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The Tuthill-Lapham House, also known as Friendly Hall, was built for Bartley Fanning Tuthill. The original portion of the Wading River home dates to around 1820 and includes the three-story, Federal-style section with a gambrel roof. The home also includes additions that were built in 1838 and 1869, as well as a kitchen wing added in the 1920s. Part of the house was briefly used as a school for local children and the large Tuthill family in the nineteenth century, taught by Mrs. Tuthill. During the late nineteenth century, the house became a boarding house, catering to summer tourists. The Tuthill-Lapham House was listed in the National Register of Historic Places in 2009 as an example of early settlement patterns and early vernacular Long Island residences.

Tuthill-Lapham House in 2013 photo; 1869 addition in center; 1820 original on right (Team jib)

Plant, Building, Property, Window

Tuthill-Lapham House (blue arrow) on 1858 map of Wading River area (Smith)

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South elevation of west end of Tuthill-Lapham House in 2008, ca. 1925 kitchen wing on left (Bartos)

Plant, Building, Window, Property

Fireplace in Tuthill-Lapham House 2nd story parlor in 2008, view through hall to 1869 bedroom (Bartos)

Property, Cabinetry, Wood, Door

Peg and beam framing in unfinished attic in 1820 section of Tuthill-Lapham House in 2008 (Bartos)

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Bartley Fanning Tuthill, the first owner of the Tuthill-Lapham House, was born in 1786 and was one of ten children of Nathaniel Tuthill, a native of Wading River. Nathaniel's father, John, was a Revolutionary War soldier who was born in Cutchogue around 1730. Bartley acquired around 100 acres and had his house built around 1820. Bartley married Fanny Miller and had five children before Fanny died in 1825. Bartley married a second time but was widowed again in 1828. He had six children with his third wife, Ann Miller Woodhull, a widow with a daughter. With that many children, the reason for the 1838 addition to the east seems to be more space for the large family on the first floor; the new space on the second floor became a private school taught by Ann Tuthill for about ten years. When Bartley's son Edmund married Amelia Hulse, the west wing was built in 1869. Edmund and Amelia raised three children in the house, all of whom had moved out by the 1900 census; the 60-year-old farmer shared the home in 1900 with his 58-year-old wife.

The house became a boarding house for tourists from the 1890s to early 1900s. Some of the boarders were cousins of the Tuthills, the Hawkins family. Another boarder was Daniel Wade Lapham Jr., who courted and wed Ruth Hawkins. "Wade" Lapham and Ruth loved the house so much that they bought it from Ruth's cousins in 1925. Wade was a veteran of the Spanish-American War and worked in New York City as a ship's chandler. The Laphams summered at the Wading River House before making it their year-round home in 1930. Wade Lapham named the house "Friendly Hall" after the name of the house in Brownsville, Maryland where his mother was born. Their children inherited the house after the deaths of Wade (1937) and Ruth (1942). Their son, Edwin Lapham, moved into the house with his wife, Elisabeth Beale Schafer ("Betty"). During World War II, Edwin fought in Europe while Elisabeth was a Red Cross nurse in New York City. The couple had three children: Margaret, Barbara, and Jennifer who grew up in the house. Edwin was an attorney in Riverhead and erved as the first president of the Wading River Historical Society. Elisabeth was the village historian for Wading River and wrote a column called "Echoes of the Past" which has been published in booklet form. Edwin died in 2003; Margaret (Quinn) and Barbara (Lapham) purchased the house from their mother in 2006, granting Elisabeth a life tenancy. Elisabeth passed away in 2011 at age 95. Margaret and Barbara sometimes gave tours of the house, complete with exhibits on local and family history.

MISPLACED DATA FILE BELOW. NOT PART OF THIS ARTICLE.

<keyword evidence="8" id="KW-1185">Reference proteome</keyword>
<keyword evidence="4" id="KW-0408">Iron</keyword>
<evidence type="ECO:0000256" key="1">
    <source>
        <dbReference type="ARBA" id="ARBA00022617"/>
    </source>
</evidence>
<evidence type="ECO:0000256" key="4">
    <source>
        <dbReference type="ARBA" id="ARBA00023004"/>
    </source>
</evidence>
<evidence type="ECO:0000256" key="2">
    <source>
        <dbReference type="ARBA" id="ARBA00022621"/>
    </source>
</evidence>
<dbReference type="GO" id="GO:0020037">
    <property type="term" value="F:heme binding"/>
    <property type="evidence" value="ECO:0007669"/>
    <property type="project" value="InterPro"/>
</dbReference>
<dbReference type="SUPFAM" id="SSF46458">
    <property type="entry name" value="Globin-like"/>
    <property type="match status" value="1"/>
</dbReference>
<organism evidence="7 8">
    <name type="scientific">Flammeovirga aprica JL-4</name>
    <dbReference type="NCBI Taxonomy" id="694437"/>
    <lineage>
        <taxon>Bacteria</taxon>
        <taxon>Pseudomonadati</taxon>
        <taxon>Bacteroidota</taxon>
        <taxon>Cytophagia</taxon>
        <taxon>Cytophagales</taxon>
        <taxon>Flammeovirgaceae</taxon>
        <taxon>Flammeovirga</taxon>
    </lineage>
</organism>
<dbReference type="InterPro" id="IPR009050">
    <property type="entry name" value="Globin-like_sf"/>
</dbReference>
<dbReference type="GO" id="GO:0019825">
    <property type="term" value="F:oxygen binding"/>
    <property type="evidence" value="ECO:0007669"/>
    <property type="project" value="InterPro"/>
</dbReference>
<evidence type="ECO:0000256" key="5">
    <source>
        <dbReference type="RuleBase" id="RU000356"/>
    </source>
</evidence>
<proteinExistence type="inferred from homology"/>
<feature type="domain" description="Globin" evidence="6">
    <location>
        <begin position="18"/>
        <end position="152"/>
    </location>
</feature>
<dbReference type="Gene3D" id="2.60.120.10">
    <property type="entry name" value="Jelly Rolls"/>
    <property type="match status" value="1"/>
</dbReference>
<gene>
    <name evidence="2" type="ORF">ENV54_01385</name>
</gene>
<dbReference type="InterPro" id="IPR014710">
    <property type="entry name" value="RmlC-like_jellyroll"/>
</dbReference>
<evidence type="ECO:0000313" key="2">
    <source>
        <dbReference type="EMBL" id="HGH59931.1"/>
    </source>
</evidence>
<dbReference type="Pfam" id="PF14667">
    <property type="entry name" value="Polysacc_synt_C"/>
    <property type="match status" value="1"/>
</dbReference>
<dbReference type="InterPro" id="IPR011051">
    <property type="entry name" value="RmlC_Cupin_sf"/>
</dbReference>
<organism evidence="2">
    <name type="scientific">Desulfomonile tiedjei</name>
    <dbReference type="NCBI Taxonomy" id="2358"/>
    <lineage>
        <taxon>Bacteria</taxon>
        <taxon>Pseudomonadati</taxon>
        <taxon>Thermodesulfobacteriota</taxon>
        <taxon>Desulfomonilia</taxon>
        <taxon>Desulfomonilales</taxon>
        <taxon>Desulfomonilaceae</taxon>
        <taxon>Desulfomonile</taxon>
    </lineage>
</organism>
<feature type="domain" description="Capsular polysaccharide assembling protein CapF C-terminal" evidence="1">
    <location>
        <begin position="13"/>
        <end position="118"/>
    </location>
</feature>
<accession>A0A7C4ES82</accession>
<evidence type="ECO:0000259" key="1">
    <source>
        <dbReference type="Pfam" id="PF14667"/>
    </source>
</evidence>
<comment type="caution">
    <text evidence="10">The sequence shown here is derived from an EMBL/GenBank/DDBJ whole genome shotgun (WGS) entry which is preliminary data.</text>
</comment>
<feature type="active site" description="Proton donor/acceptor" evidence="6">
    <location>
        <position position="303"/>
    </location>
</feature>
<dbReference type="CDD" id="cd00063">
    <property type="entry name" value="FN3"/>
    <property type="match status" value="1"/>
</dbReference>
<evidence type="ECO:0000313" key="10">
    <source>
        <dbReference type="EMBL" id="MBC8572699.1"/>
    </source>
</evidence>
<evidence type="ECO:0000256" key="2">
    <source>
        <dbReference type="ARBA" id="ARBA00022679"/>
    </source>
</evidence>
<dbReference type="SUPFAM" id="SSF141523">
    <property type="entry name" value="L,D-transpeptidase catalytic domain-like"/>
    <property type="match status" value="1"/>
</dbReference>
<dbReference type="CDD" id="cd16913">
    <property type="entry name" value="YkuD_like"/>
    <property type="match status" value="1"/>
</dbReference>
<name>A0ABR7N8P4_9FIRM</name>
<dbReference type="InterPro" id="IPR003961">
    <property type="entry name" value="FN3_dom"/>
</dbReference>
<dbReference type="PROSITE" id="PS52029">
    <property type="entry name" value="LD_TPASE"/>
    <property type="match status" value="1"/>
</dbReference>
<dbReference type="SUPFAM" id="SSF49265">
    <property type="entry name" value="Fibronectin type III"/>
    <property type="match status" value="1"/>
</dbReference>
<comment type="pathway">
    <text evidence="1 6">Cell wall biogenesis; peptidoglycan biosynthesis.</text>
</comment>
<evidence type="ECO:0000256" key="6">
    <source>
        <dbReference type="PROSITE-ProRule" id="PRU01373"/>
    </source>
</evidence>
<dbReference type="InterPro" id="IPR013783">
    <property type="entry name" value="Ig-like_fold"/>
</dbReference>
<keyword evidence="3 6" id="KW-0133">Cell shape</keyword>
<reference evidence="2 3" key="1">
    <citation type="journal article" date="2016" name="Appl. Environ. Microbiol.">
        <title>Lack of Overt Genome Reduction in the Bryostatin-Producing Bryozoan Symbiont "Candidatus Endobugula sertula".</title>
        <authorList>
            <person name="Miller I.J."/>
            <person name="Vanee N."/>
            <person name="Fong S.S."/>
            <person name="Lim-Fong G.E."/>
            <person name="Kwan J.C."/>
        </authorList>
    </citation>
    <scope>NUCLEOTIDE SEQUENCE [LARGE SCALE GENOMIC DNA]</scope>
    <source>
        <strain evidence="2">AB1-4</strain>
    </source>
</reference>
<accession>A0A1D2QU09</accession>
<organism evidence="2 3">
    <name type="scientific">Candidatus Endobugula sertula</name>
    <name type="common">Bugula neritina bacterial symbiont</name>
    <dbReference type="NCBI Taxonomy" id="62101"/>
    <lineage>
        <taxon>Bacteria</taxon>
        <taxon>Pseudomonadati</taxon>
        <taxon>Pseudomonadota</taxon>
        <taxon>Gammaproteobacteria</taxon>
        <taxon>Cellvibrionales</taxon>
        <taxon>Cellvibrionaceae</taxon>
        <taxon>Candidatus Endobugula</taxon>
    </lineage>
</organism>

The four different sections of the Tuthill-Lapham House are easy to distinguish by roof height. The oldest section is the tallest with a side gambrel roof and large central chimney. The house is partially built into a hill on the north side of the property, providing some protection from weather. The house was entirely clad in asbestos shingles in 1960, covering over the wooden shingles. When the house was documented in 2008 for National Register significance, it contained fourteen rooms, two bathrooms, a modern kitchen, and one unfinished cellar section. The original kitchen hearth and oven are in the northeast corner of the kitchen in the 1820 section of the house.

Bartos, Virginia L. Lapham, Barbara. Quinn, Margaret Lapham. NRHP Nomination of Tuthill-Lapham House, Wading River, N.Y.. National Register. Washington, DC. National Park Service, 2008.

Newsday. Elisabeth S. Lapham. Obituary, May 7th 2011. Accessed July 20th 2021.

U.S. Census. Household of Edmund Tuthill in Riverhead Township district 772, Suffolk County, N.Y., dwelling 7, family 7. Washington, DC. U.S. Government, 1900.

Weybright, Martin. Elisabeth Beale "Betty" Schafer Lapham, Memorial 113733340, Find A Grave. July 12th 2013. Accessed July 20th 2021.

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Library of Congress:

New York State Cultural Resource Information System (NYS CRIS):